In conclusion, defence infrastructure renewal supports the delivery of defence operations by supporting our people, our equipment and our operational readiness. It also helps to ensure we have a first class, modern military, ready to take on the challenges of the 21st century.

May 27th, 2010

Mr. Speaker, I will respond to my hon. colleague's comments.

With the funds announced in Budget 2010, this government has almost doubled the federal funding available to victims since our arrival in government. As an example, the funding for victims at the Department of Justice in 2005 was $5 million. In 2010, the federal funds for grants and contributions to support victims and families, provincial-territorial service providers and NGO advocates is $9.05 million each and every year. That is progress!

With regard to the assertions of the ombudsman, there should be no doubt that the government remains committed to this function. Mr. Sullivan will confirm himself that he was honoured to be the first Federal Ombudsman for Victims of Crime. An announcement as to the next ombudsman will be made in due course.

May 27th, 2010

Mr. Speaker, I am pleased to speak on behalf of the Government to the important issue of funding for victims of crime, which my colleague was just talking about. The government has made the protection of law-abiding citizens one of our very top priorities. We have always put the safety of law-abiding Canadians first and we have always believed that every victim matters.

That is why one of our first actions, upon taking office in 2006, was to introduce the Federal Victims Strategy. Since then, our Government has committed over $50 million to this strategy.

We created the Office of the Federal Ombudsman for Victims of Crime, an independent resource for victims. We passed the truth and sentencing law, eliminating the two-for-one credit that criminals get for time served in custody prior to sentencing.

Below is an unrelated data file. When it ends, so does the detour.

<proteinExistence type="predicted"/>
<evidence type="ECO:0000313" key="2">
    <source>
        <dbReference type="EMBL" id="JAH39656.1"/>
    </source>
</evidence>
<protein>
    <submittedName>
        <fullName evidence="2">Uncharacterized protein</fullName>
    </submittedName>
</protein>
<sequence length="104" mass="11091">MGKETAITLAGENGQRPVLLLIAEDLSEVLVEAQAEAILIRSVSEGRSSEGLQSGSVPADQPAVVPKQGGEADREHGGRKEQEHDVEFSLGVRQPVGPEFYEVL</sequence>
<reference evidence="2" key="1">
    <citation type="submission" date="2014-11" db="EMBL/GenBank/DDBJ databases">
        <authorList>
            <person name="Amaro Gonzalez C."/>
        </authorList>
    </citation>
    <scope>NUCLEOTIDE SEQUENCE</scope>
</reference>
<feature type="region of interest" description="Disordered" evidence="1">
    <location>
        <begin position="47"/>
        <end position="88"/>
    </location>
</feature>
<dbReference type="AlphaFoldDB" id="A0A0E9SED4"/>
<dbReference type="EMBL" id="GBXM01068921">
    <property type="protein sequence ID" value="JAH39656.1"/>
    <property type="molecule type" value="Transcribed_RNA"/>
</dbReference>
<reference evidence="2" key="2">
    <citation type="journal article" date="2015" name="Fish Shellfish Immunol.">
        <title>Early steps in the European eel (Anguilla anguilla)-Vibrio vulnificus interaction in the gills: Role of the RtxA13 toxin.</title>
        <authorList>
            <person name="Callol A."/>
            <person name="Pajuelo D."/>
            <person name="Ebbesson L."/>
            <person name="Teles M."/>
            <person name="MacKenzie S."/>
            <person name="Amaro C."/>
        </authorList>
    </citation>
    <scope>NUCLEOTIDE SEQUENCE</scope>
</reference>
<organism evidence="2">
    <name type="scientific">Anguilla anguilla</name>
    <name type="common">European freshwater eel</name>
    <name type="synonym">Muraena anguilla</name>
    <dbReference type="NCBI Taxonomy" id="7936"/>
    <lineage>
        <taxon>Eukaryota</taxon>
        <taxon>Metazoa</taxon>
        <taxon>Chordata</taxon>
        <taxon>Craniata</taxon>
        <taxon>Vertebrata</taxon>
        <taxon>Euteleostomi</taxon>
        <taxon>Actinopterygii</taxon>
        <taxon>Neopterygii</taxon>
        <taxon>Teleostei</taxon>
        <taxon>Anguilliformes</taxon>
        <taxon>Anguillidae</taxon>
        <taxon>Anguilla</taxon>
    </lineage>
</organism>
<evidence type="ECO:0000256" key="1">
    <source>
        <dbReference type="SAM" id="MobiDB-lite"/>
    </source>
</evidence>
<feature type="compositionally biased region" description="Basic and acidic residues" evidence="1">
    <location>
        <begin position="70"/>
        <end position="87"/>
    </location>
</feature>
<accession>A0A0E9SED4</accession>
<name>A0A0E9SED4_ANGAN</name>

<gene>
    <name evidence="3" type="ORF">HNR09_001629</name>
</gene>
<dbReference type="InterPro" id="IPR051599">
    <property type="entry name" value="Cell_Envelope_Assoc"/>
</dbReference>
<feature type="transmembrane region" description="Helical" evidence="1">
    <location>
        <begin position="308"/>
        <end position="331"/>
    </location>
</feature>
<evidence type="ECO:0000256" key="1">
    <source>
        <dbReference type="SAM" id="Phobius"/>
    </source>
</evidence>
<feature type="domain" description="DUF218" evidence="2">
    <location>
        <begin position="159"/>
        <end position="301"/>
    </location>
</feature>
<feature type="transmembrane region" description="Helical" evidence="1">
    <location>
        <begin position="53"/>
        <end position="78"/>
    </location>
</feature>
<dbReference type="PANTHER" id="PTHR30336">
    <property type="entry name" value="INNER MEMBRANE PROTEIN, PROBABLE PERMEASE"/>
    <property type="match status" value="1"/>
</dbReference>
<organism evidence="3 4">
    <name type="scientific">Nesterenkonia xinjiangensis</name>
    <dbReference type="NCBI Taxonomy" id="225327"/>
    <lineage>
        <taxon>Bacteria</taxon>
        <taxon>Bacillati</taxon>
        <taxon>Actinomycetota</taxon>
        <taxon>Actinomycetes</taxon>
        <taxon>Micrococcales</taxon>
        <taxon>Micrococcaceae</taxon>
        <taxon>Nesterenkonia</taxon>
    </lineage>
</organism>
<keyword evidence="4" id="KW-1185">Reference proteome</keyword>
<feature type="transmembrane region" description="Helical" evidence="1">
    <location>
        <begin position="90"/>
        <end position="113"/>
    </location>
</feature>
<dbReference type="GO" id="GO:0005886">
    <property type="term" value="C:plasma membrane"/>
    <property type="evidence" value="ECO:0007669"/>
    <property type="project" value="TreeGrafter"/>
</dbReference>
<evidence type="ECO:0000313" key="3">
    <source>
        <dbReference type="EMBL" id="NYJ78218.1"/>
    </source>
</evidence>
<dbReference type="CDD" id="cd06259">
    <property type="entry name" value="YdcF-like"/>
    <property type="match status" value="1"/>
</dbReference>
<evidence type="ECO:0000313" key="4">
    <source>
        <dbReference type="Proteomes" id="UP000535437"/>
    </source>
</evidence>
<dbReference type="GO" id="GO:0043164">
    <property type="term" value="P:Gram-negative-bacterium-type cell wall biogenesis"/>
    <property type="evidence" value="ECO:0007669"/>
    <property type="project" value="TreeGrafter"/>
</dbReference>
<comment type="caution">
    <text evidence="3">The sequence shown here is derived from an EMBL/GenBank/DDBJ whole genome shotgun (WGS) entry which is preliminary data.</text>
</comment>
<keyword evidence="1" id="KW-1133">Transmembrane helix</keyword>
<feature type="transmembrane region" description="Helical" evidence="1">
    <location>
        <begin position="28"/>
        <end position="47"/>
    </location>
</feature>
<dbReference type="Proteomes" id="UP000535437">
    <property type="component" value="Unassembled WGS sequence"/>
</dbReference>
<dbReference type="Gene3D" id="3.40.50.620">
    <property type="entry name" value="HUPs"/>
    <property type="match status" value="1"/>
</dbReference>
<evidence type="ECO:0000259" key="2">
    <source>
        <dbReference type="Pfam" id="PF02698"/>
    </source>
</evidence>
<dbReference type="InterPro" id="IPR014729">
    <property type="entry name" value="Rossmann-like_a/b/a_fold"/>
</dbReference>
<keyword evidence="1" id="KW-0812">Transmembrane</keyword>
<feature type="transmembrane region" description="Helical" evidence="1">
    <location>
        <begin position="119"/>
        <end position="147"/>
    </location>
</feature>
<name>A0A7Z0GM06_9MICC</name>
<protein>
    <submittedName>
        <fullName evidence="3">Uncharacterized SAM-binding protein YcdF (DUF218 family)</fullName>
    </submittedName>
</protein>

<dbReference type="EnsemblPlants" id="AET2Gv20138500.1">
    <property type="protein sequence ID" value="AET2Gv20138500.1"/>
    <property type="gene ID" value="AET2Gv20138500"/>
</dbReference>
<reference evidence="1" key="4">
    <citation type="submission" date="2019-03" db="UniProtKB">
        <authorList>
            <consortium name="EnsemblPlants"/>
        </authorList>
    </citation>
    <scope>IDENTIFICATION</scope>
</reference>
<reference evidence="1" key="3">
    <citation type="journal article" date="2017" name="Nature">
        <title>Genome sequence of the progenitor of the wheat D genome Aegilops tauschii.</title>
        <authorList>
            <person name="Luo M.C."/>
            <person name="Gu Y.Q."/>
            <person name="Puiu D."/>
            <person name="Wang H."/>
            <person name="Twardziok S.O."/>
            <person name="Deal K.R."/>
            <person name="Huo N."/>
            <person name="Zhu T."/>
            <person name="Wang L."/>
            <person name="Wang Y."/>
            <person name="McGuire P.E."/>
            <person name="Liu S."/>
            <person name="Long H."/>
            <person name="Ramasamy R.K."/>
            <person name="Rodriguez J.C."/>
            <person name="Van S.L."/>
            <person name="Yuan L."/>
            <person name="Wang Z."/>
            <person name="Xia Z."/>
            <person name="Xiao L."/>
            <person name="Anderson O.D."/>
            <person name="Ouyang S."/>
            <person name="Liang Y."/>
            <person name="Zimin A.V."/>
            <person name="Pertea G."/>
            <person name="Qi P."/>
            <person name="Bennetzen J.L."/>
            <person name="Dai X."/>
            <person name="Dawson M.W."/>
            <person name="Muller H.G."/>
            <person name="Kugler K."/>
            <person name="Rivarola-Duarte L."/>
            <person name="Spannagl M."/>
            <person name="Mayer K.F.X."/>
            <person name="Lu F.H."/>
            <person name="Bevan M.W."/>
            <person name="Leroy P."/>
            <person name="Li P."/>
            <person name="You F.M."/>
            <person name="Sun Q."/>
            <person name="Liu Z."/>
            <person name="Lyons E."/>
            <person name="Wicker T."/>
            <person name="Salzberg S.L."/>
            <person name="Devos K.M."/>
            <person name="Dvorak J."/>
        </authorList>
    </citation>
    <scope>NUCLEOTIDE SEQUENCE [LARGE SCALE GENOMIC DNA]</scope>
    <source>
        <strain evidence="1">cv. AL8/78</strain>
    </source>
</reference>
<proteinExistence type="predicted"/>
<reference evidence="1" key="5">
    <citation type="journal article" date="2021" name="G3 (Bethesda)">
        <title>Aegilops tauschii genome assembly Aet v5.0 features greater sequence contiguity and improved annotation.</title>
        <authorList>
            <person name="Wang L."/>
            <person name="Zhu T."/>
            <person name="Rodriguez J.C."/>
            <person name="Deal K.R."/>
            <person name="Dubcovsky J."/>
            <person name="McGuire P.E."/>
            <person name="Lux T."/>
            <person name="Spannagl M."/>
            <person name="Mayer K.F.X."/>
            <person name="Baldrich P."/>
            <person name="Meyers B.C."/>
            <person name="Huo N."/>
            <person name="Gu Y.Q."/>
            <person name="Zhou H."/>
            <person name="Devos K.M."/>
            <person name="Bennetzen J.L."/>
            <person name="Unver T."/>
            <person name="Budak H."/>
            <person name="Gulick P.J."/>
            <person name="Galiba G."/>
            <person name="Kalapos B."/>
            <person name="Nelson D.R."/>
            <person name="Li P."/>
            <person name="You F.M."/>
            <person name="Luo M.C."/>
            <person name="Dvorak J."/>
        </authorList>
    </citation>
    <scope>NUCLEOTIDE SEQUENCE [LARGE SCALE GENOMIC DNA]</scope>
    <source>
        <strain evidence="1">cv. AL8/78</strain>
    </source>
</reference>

We have cracked down on organized crime, including drug crime, with tougher sentences. We passed the Tackling Violent Crime Act, better protecting 14- and 16-year-olds from sexual predators for the first time.

We gave police and judges tools to deal with impaired drivers. To combat white collar crime, we are introducing new legislation to provide stronger sentences. We want violent criminals, repeat offenders and fraudsters to serve their time in prison not in their homes.

Let me remind the House that this government began its tenure in 2006 by committing additional funding of $52 million for four years, that is $13 million per year from 2007 to 2011, to the Federal Victims Strategy.

When we entered office, the Department of Justice received $5 million per year for victims programming. We raised that amount to $13 million per year, including $1.5 million for the federal ombudsman.

For the past four years, our actions have shown our commitment to ensuring that victims have a voice in the criminal justice system and greater access to services.

The Federal Victim Strategy included the establishment of the first Office of the Federal Ombudsman for Victims of Crime and a range of new initiatives within the Departments of Justice and Public Safety. The additional funding has allowed a variety of new programs and services to be implemented in the Department of Justice. For example, the Victims Fund has been enhanced to provide more resources, totalling $7.75 million per year, for victims of crime, provincial/territorial victim services, NGOs and others working to assist victims and their families.

Specific enhancements to the fund include providing financial assistance for Canadians who are victimized abroad, expanding the financial assistance provided to victims travelling to attend National Parole Board hearings so that they may be accompanied by a support person; enhancing services for underserved victims of crime; and assisting victims with emergency costs in three territories where the Attorney General of Canada prosecutes criminal offences. The majority of the funding that the government provides to support victims and families is directed to provinces and territories, who provide the bulk of services to victims.

Justice May 27th, 2010

Mr. Speaker, I am pleased to inform the House that Bill C-13, An Act to amend the Employment Insurance Act, unanimously passed in committee yesterday.

This bill will allow Canadian Forces members, who serve our country with pride, to spend time with their new child when they return from a mission.

Major Duquette, who originally brought this matter to the attention of the hon. member for Nepean—Carleton, said yesterday that getting this bill to pass has been the greatest achievement of his military career because it will have a significant impact on military families.

I call on all parties to help pass this bill quickly, so that military families can access the benefits they so rightly deserve.

Justice May 12th, 2010